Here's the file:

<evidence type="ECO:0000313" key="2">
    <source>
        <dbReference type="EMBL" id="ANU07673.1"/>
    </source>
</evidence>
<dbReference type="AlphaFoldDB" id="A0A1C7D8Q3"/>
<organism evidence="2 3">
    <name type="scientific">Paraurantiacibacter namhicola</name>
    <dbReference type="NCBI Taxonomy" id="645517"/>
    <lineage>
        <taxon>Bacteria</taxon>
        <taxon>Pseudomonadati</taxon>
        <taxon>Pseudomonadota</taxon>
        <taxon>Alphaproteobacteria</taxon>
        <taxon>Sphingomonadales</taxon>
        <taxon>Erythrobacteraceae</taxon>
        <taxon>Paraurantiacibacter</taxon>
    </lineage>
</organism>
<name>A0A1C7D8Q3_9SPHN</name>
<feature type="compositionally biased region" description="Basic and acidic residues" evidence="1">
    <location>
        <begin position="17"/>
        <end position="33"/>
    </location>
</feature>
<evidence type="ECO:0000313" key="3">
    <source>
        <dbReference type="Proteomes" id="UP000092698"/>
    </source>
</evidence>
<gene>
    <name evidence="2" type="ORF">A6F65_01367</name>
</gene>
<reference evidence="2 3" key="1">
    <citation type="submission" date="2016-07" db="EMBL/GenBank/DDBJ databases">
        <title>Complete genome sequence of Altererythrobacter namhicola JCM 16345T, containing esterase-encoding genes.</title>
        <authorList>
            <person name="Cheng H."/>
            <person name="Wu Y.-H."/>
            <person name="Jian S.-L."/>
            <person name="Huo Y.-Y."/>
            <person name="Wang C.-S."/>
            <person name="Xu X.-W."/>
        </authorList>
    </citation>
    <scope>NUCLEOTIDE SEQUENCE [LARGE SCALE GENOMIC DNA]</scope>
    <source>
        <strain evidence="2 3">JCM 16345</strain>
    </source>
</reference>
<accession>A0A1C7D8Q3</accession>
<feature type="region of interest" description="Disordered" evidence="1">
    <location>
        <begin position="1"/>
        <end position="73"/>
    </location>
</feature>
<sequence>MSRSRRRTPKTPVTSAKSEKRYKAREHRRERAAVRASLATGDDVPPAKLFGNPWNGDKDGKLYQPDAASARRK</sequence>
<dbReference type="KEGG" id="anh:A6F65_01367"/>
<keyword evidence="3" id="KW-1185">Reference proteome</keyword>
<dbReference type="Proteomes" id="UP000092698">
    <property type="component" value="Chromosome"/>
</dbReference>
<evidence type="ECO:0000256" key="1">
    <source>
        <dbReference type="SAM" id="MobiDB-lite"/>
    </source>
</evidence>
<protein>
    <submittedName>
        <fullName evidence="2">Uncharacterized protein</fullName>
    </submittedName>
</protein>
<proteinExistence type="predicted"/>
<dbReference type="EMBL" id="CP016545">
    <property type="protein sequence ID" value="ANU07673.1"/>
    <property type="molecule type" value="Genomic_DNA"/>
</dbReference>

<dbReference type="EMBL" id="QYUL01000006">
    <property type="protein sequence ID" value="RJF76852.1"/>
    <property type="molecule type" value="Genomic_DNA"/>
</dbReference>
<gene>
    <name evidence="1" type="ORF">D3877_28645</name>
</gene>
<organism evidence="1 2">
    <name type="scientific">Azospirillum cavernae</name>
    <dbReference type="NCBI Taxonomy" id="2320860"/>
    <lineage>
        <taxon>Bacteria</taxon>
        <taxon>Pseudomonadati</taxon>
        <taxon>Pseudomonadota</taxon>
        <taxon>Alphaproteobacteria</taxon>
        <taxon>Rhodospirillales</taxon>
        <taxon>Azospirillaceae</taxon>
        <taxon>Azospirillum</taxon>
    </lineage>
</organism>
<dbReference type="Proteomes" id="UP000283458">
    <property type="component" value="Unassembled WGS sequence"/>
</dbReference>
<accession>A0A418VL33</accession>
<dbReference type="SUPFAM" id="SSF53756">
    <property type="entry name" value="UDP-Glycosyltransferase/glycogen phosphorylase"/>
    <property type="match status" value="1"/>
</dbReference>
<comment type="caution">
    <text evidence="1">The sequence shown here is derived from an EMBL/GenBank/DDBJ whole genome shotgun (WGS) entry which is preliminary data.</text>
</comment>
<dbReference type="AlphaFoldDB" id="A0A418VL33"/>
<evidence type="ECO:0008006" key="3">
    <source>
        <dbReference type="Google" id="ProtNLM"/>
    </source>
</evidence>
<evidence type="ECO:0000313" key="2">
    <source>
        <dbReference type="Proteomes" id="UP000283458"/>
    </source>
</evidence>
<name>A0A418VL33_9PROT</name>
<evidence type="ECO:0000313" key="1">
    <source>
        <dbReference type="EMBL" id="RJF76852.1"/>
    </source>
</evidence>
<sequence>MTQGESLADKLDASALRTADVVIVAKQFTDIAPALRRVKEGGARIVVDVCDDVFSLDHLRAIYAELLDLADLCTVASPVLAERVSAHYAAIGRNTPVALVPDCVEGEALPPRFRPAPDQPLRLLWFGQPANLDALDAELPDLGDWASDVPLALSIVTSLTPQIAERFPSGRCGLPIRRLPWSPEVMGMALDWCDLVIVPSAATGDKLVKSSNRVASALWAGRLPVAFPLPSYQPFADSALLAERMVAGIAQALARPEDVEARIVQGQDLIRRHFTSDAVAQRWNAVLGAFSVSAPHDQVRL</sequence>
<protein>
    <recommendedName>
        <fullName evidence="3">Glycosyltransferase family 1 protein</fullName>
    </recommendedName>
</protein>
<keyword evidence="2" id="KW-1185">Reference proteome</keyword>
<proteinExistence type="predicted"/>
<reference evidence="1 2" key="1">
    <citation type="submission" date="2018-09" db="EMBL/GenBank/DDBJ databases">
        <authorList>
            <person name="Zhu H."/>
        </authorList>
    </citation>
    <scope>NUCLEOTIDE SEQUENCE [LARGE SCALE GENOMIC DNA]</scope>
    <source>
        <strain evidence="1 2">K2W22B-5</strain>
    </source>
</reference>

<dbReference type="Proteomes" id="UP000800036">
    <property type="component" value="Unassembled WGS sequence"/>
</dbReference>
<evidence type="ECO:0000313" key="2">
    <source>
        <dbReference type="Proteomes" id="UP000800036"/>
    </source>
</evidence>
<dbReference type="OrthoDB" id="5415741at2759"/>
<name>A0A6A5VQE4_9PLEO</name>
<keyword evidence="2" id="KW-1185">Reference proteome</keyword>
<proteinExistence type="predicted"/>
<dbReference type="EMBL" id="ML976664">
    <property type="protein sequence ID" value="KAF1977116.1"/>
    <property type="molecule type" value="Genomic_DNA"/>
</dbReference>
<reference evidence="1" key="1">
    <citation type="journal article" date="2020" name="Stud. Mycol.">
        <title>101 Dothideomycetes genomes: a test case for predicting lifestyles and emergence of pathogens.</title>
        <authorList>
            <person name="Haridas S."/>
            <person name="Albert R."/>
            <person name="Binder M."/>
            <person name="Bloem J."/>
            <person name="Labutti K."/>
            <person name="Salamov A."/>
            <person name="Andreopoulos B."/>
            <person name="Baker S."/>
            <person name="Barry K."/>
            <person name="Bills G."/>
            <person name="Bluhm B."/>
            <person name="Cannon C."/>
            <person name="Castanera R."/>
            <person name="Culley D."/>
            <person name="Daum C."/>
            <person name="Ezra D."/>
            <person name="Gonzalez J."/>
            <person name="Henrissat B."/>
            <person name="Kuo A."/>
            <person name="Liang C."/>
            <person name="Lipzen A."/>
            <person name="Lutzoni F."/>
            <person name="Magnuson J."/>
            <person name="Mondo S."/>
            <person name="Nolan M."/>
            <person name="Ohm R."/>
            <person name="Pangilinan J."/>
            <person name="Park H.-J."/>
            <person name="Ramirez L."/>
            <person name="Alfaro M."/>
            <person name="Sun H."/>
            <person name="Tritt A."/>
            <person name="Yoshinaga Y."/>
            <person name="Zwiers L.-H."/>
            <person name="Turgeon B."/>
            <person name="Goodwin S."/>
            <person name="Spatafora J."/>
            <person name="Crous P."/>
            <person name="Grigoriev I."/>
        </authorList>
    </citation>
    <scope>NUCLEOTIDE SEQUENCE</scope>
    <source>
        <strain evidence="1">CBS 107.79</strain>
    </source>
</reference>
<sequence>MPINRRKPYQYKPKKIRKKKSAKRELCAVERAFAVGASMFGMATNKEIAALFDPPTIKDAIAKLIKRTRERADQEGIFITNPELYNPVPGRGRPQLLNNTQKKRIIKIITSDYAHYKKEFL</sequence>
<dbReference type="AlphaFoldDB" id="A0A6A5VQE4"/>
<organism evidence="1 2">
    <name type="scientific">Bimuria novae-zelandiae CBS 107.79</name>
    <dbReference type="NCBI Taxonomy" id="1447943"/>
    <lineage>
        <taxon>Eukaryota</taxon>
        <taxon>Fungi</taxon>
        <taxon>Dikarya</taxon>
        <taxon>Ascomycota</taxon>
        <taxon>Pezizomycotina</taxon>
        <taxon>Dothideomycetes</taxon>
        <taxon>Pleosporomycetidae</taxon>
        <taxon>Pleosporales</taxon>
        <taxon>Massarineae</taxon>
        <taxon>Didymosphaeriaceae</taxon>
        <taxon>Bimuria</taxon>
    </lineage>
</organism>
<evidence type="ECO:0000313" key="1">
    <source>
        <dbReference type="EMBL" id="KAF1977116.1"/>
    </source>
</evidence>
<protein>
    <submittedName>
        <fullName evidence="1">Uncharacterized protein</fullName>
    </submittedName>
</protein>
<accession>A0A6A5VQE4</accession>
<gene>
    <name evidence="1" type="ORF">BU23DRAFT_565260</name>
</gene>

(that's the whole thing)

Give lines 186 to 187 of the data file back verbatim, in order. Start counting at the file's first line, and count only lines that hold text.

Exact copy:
            <person name="Liang C."/>
            <person name="Lipzen A."/>